Alisha Newman: 5 Fast Facts You Need to Know

Alisha Newman

Milwaukee County Jail/WITI screengrab Alisha Newman, charged with faking daughter's health condition.

Alisha Newman is an Oklahoma City mother arrested in Wisconsin and charged with faking her 10-year-old daughter’s health condition, resulting in unnecessary and potentially deadly treatments, The Milwaukee Journal Sentinel reports.

Newman, a 34-year-old licensed nurse, was charged in Milwaukee with one count each of physical child abuse, recklessly causing great bodily harm and child neglect, WITI reported.

According to investigators, Newman faked her daughter’s health information to doctors in numerous states. As a result, her daughter underwent treatments including the installation of a pacemaker, a feeding tube, and IV port.

Newman told doctors at a Wisconsin hospital that her daughter was diagnosed with dysautonomia, muscular dystrophy, mitochondrial disease, hypertension and hypotension, and severe dysmotility.

A team of doctors found no muscular dystrophy or mitochondrial disorders and additional testing found no evidence of any rare disorders.

Alyssa Stephany, the medical director of Pediatric Hospital Medicine for Children’s Hospital, told investigators that she believes the girl is the victim of Munchausen syndrome by proxy, a condition in which a parent exaggerates or even induces health problems for an otherwise healthy child, often to gain attention or sympathy.

Newman is scheduled to appear in court for a preliminary hearing on June 7. Her bond was set at $50,000.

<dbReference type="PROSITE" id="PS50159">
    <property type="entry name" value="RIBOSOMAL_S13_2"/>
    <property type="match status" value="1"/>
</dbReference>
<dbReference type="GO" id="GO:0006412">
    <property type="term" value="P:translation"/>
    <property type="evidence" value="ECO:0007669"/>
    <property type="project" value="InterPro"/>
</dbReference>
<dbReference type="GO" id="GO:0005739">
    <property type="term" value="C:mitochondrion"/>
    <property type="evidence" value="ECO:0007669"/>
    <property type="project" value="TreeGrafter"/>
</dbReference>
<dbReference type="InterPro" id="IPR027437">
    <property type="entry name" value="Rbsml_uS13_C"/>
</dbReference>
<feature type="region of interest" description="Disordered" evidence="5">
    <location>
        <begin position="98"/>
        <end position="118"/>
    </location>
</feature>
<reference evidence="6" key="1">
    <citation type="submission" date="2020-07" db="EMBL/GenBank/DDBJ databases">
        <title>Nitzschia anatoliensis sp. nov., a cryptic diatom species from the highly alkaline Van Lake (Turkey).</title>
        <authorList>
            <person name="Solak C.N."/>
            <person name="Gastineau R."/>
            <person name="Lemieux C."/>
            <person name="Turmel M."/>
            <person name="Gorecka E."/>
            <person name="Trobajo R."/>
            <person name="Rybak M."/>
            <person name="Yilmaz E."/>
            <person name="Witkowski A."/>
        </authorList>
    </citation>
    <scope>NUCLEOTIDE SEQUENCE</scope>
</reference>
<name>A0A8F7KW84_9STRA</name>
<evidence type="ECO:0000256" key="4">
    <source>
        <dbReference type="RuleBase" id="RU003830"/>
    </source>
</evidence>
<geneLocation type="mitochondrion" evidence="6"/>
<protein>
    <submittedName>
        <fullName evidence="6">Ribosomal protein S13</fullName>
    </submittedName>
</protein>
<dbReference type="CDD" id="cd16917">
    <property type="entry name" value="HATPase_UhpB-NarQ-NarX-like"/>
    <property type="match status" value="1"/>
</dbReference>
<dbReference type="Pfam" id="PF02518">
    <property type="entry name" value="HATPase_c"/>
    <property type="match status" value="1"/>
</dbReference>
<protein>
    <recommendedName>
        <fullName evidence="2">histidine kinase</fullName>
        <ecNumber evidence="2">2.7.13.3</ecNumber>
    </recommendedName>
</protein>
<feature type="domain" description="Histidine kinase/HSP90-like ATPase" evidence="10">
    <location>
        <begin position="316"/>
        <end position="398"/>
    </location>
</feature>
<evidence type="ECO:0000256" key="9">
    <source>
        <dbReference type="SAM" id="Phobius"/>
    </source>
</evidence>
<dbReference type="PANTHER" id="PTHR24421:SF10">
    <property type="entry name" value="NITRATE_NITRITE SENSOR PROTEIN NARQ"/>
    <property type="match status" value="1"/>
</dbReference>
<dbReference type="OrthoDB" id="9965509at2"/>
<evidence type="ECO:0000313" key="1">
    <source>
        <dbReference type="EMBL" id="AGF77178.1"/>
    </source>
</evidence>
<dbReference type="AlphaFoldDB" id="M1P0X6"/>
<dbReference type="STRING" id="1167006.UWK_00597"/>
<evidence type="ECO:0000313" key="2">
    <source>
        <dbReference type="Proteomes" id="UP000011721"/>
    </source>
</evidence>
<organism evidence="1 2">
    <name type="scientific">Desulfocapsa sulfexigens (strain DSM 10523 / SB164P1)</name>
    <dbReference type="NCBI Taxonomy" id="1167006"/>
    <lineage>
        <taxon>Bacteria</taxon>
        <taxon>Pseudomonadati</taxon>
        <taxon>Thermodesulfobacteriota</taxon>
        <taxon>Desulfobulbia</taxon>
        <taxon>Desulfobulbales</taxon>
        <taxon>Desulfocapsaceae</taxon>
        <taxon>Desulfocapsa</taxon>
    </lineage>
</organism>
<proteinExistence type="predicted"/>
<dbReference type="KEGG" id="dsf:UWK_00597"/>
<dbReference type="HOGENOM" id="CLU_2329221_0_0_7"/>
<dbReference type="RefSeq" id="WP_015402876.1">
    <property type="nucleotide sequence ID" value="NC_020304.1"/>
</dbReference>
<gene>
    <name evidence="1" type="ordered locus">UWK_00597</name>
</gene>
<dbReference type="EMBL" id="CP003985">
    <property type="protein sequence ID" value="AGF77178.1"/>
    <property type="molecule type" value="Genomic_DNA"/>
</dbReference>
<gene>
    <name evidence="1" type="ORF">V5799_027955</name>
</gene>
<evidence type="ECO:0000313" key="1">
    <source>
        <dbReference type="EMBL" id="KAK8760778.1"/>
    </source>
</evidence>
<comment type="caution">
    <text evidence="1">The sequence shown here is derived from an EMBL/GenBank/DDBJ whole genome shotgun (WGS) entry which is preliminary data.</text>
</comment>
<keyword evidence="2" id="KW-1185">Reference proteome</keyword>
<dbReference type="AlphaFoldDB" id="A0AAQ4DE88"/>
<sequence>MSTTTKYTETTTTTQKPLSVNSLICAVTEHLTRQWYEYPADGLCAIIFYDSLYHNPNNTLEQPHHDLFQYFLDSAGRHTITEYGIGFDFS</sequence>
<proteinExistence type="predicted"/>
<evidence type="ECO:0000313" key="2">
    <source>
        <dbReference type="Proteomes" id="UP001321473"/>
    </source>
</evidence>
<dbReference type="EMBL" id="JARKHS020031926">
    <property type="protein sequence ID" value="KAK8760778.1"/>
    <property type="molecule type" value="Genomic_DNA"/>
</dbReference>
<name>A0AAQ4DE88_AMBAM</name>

Here’s what you need to know:


1. Alisha Newman’s Daughter Was Hospitalized After Falling Severely Ill

Mother accused of exposing 10-year-old girl to unwarranted medical treatments that made her sickerAn Oklahoma woman appeared in a Milwaukee County courtroom Tuesday, May 28 on child abuse and neglect charges, accused of subjecting her daughter to needless medical treatments for years that only made her daughter more ill. http://via.fox6now.com/UAYM82019-05-29T03:22:40.000Z

Newman brought her daughter to the Children’s Hospital of Wisconsin to see a gastroenterologist after she became severely ill, according to a criminal complaint obtained by the Journal Sentinel.

Doctors said the girl’s skin looked pale and ashen when she was brought in. The child was admitted into the pediatric intensive care unit and diagnosed with severe shock, acute renal failure, organ damage, and acidosis.

Testing found that the child was suffering from a common gut bacteria and was treated for 10 days without antibiotics.


2. Doctors Discovered The Girl Had Been Hospitalized for 21 Days Just Weeks Earlier

While the girl was hospitalized, doctors learned that she was hospitalized just five weeks earlier in Oklahoma for a condition called Klebsiella sepsis and bacteremia.

The child was treated with antibiotics and hospitalized for 21 days.

According to the criminal complaint, Newman had brought her daughter to see medical providers in Texas, Ohio, North Carolina, and Tennessee as well as Wisconsin and Oklahoma.

Neighbors told KOCO News that they do not see Newman’s daughter very often but have seen her in a wheelchair.

“This is a case that, in essence, involves a continuing course of conduct and offense that has lasted the entirety of this child’s life,” Milwaukee County Deputy District Attorney Matthew Torbenson told the court Tuesday, according to WITI.